Thanks, Michael. So on the first question on pricing, I guess we're, do not open the tap, kind of people, are we? Again, we typically have a far more disciplined approach than that. I think if you look at what drives that, and I referred to some of it in the intro. I mean in some markets, I mean we have seen stronger growth than we expected. Some of that was, I mean, part of the direction we gave the business. Some of it is tactical just given the market conditions.
But we certainly haven't sent a message to the business that now is the time to go all-in across the market. And in fact, I mean last night, we briefed our leadership team call, our leadership team on the information we were presenting today. And one of the most senior underwriters joined the call to say that it's important that all the underwriters focus on the trade-off between retention and price. Just given the current market conditions, you can probably push a bit harder.
And so there isn't a volume goal out there. We haven't instructed people to grow across the various markets. But in some places, over the course of Q1, we have not only been able to achieve the rates, which I'll come to in a second, but some of the businesses, for example, the Swiss one, have produced good growth.
On the rates topic, if you allow me, I'll make a couple of comments on that before I move to the solvency topic. I think if, I mean, certainly if you listen to us after the year-end on the roadshow. Mario said that we had a pretty cautious outlook on pricing. So I mean if you have a look at what we've seen in the first quarter, especially in the U.S., I mean the headline rate is not higher Q1 than it was in any quarter last year. We're a bit over 4%. And we see the claims inflation trends to be broadly consistent with the figures that we saw last year, so just in the low 2s. So this continues. I mean, there is the potential of reasonable margin expansion.
For the benefit of those of you that may try and compare the pricing numbers that we have to the, the ones you've got from the peer group over the course of the last few days, I mean, the x workers' comp number would be about plus 6, just to put it in context.
On the solvency topic, I think you're completely right. I think the reason that you don't quite see the picture that you might have expected, I mean, given the market movements from a spread and an equity perspective, you certainly expect to see some recovery of the change we saw in Q4. I mean what really offsets this is mainly interest rates actually. So a combination of interest rates moves and in particular, the shape of the curve is what drives this economy, it particularly impacts the pension funds sort of things.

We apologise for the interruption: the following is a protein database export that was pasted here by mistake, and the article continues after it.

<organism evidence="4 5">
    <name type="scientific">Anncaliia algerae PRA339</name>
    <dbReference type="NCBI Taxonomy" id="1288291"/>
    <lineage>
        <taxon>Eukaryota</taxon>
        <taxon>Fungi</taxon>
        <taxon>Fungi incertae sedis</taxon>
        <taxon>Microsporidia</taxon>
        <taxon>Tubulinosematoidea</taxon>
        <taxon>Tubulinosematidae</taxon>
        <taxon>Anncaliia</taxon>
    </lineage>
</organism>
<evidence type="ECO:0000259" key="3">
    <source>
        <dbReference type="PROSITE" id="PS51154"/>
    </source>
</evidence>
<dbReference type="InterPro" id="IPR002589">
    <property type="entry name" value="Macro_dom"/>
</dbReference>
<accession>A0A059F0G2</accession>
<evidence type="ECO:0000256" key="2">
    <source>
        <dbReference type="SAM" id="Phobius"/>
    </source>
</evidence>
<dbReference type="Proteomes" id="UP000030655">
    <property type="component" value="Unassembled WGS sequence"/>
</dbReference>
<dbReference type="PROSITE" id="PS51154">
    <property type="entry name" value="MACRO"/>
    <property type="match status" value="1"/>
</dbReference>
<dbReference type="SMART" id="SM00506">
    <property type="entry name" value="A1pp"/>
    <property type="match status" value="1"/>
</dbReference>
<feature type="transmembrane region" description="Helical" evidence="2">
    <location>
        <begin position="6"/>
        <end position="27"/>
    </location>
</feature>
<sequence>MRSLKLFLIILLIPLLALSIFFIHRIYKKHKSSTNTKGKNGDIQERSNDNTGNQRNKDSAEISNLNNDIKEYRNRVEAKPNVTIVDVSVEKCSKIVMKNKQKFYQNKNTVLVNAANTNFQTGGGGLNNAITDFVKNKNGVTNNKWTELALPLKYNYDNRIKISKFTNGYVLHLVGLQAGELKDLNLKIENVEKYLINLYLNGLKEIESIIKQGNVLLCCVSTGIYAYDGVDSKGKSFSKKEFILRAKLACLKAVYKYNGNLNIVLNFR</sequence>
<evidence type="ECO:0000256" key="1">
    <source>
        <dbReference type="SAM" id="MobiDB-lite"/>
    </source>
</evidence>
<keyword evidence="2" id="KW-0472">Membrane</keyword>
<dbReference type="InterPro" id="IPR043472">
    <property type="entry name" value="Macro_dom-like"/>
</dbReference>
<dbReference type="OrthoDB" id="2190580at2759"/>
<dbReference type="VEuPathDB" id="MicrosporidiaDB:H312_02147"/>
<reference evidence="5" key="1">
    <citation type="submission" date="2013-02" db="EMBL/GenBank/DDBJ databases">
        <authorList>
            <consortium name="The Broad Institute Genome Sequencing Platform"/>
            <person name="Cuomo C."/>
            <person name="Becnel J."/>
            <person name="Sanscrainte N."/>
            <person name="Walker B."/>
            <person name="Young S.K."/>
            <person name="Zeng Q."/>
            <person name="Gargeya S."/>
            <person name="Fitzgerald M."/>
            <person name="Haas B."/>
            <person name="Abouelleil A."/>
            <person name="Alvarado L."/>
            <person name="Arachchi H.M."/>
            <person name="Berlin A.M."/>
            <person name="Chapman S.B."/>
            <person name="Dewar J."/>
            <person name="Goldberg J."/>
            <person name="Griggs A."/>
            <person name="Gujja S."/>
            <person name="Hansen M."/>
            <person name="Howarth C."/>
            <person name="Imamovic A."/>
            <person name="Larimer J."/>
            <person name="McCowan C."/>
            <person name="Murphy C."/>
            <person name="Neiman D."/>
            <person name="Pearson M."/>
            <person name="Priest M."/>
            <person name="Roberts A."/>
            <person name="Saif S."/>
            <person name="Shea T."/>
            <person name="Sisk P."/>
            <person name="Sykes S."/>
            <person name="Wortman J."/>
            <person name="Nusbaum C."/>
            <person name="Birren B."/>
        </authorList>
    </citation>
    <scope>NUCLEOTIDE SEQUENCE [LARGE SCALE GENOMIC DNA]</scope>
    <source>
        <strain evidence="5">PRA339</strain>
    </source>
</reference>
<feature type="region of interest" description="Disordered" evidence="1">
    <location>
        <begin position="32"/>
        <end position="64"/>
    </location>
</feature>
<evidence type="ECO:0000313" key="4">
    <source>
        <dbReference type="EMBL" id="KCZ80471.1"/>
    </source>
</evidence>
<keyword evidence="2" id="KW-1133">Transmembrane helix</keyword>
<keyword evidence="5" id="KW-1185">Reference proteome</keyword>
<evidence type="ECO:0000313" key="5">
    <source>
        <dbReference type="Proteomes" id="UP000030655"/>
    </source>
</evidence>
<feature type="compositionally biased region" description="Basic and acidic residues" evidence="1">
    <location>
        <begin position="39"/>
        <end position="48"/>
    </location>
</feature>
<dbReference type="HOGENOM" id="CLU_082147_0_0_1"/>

So now I take the point. I guess my intro comment was more about the absolute level than the relative positioning.
Next question comes from the line of Andrew Ritchie, Autonomous.
I guess one of the reasons why pricing appears to have picked up is there's greater fear on the industry on the state of let's call it prior lost cost, not current lost cost trends, particularly in casualty lines. I mean can you give us any sense of have you looked again recently at what's, in terms of developing, in terms of underlying loss trends on your liability reserves in particular? Have you felt the need to take any more remedial action you've been having? You've been taking some of the good news in workers' comp and adding to those lines. I guess I'm just trying to get some sense about the real confidence in higher prices coming through to better margin, or whether they make it enough gain more conservative loss picks given the heightened uncertainty on prior year loss trends for the industry.
And secondly, could you give us a quick update in Australian life or the OnePath deal closure? Industry trends appear to have got worse again in terms of claims and is that going to affect the likely profit coming from that acquisition?
Thanks, Andrew. So on the drivers behind the pricing change, I mean, my gut feel is it's more than just a fear of that prior development or even the need to have a more conservative pick on the current accident year. I mean that may be an element although, but there's a basic profitability challenge and you see it in the commercial market more broadly last year.
For us, I mean as you guys all know, even though we don't publish the detailed results today, we run Q1 in the same way that we run any other quarter. We've been through our normal reserve process. I think there's nothing in that, that had I presented it today would have surprised you. The, you referred to the fact that last year, we had made some changes, especially in the U.S. where we've seen I mean fairly strong growth reserve release around the workers' comp topic, and we've recycled some of that into more conservative positions on, for example, GL.